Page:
Innovation in health: a social science perspective – Andrew Webster

November 26, 2009

“Innovative health technologies: health systems in transition Workshop”

Supported by: Internet Interdisciplinary Institute (IN3)

Organized by: Francisco Lupiáñez-Villanueva (Internet Interdisciplinary Institute –UOC) and Michael Hardey (Hull/York Medical School – Science and Technology Studies Unit, Department of Sociology, University of York)

Data: 26th November

Place: UOC IN3 building. Av. Canal Olímpic, s/n. Edifici B3, 08860 Castelldefels (Barcelona)

Andrew Webster’s presentation – Innovation in health: a social science perspective

This presentation offers a brief account of the ways in which innovation, and more specifically medical innovation, can be understood from within a social science perspective, illustrating the ways in which innovation has to be seen as an articulation of both old and new assemblages, the broad range of socio-technical relations that make it possible and indeed workable. In light of this discussion, the paper goes on to raise a number of issues that need to be addressed in future policy and practice contexts, relating to the take-up, choice, evaluation and globalisation of innovation.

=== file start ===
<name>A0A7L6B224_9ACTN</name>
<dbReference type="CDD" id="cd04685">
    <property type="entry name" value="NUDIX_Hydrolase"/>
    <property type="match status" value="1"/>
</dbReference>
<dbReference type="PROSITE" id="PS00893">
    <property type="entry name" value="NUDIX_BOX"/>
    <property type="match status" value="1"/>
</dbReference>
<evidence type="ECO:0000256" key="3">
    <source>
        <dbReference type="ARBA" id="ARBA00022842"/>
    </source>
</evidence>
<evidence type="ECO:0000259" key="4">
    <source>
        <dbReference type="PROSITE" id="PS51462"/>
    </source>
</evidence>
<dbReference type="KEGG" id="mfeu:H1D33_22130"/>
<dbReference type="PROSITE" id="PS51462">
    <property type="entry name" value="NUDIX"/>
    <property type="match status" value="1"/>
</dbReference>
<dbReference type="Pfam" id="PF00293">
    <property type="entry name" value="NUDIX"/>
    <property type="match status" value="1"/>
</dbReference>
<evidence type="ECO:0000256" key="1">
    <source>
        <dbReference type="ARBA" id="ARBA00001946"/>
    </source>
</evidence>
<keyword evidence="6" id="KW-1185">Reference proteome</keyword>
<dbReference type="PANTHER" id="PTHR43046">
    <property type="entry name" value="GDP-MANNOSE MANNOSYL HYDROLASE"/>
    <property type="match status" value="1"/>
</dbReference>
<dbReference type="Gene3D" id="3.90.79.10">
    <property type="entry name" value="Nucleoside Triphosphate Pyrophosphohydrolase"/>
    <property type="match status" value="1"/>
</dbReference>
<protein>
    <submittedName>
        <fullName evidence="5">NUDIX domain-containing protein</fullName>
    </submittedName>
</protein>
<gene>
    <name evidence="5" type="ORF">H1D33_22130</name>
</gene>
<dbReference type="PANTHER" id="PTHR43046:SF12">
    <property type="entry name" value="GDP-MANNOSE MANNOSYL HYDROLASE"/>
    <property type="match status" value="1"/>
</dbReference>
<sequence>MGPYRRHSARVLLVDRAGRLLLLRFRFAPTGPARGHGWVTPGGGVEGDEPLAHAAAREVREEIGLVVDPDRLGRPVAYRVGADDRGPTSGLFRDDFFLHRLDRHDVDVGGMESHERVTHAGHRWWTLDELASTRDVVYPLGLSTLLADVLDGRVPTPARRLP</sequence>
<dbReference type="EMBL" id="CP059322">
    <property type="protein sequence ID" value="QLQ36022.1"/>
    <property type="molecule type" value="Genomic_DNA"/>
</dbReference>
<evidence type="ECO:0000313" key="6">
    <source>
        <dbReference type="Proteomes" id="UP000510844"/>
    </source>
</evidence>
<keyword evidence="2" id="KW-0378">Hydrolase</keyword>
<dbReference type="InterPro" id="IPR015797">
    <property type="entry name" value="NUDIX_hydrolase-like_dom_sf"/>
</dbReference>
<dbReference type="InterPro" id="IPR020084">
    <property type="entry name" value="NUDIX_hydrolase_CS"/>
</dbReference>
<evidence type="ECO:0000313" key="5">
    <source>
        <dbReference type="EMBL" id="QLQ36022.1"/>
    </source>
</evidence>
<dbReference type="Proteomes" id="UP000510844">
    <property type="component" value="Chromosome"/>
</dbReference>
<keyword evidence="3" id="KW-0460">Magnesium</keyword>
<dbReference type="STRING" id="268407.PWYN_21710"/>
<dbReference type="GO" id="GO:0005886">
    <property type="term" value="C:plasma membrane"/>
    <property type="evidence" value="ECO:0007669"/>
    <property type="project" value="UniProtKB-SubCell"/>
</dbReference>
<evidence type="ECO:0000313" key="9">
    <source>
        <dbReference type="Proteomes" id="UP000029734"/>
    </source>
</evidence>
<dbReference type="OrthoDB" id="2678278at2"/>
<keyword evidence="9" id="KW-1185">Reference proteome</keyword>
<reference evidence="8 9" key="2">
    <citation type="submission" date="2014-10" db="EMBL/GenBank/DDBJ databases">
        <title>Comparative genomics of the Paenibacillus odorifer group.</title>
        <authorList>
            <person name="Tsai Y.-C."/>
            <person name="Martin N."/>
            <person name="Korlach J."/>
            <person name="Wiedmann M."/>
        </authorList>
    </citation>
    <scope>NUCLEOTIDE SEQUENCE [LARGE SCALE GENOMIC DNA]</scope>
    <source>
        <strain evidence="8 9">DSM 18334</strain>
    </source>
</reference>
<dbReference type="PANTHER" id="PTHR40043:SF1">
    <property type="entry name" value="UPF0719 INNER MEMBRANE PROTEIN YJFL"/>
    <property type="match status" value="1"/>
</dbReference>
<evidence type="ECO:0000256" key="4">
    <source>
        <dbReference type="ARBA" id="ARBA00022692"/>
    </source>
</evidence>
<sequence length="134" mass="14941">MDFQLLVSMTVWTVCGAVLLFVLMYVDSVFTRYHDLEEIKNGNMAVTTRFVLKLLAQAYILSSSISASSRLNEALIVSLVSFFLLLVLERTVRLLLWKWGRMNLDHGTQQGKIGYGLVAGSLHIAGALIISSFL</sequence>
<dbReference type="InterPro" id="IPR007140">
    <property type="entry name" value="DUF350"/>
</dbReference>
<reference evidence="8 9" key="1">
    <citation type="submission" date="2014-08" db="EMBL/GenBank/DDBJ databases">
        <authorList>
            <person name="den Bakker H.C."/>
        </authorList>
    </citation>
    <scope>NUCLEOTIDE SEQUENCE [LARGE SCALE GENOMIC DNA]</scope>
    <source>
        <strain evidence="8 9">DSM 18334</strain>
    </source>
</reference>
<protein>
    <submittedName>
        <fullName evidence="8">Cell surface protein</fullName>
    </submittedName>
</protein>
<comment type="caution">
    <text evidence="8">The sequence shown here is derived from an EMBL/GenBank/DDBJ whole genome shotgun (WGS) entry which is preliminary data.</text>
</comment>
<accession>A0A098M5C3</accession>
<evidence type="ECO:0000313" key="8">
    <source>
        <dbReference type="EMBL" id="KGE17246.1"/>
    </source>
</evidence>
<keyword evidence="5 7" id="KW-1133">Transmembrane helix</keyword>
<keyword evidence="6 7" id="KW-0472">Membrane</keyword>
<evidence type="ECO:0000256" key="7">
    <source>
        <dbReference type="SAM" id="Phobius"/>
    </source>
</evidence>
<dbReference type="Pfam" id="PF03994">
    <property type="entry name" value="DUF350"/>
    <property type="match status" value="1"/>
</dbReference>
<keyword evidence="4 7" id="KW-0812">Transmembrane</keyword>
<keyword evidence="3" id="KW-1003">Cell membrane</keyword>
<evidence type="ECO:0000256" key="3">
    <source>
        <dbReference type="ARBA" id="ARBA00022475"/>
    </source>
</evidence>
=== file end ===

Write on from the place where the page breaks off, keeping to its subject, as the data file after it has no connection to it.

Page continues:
Andrew Webster

Professor Andrew Webster is Director of the Science and Technology Studies Unit (SATSU), and Head of Department of Sociology at the University of York. He was Director of the £5m ESRC/MRC Innovative Health Technologies Programme, is member of various national Boards and Committees (including the UK Stem Cell Bank Steering Committee and UK National Stem Cell Network Steering Committee) and was Specialist Advisor to the House of Commons Health Select Committee. He is national co-ordinator the ESRC’s £3.5m Stem Cells Initiative (2005-9), and was a member of the Royal Society’s Expert Working Group on Health Informatics. He is currently undertaking externally funded research on stem cells as well as the implementation of pharmacogenetics into clinical practice, and is coordinating a new European (EC) grant on Regenerative Medicine (REMEDiE). He is Co-Editor of the Health Technology and Society Series: Palgrave Macmillan (launched at the Royal Society, October 25 2006). His most recent book is Health, Technology and Society: A Sociological Critique (Palgrave Macmillan) 2007. He was elected a Fellow of the Academy of the Social Sciences in 2006.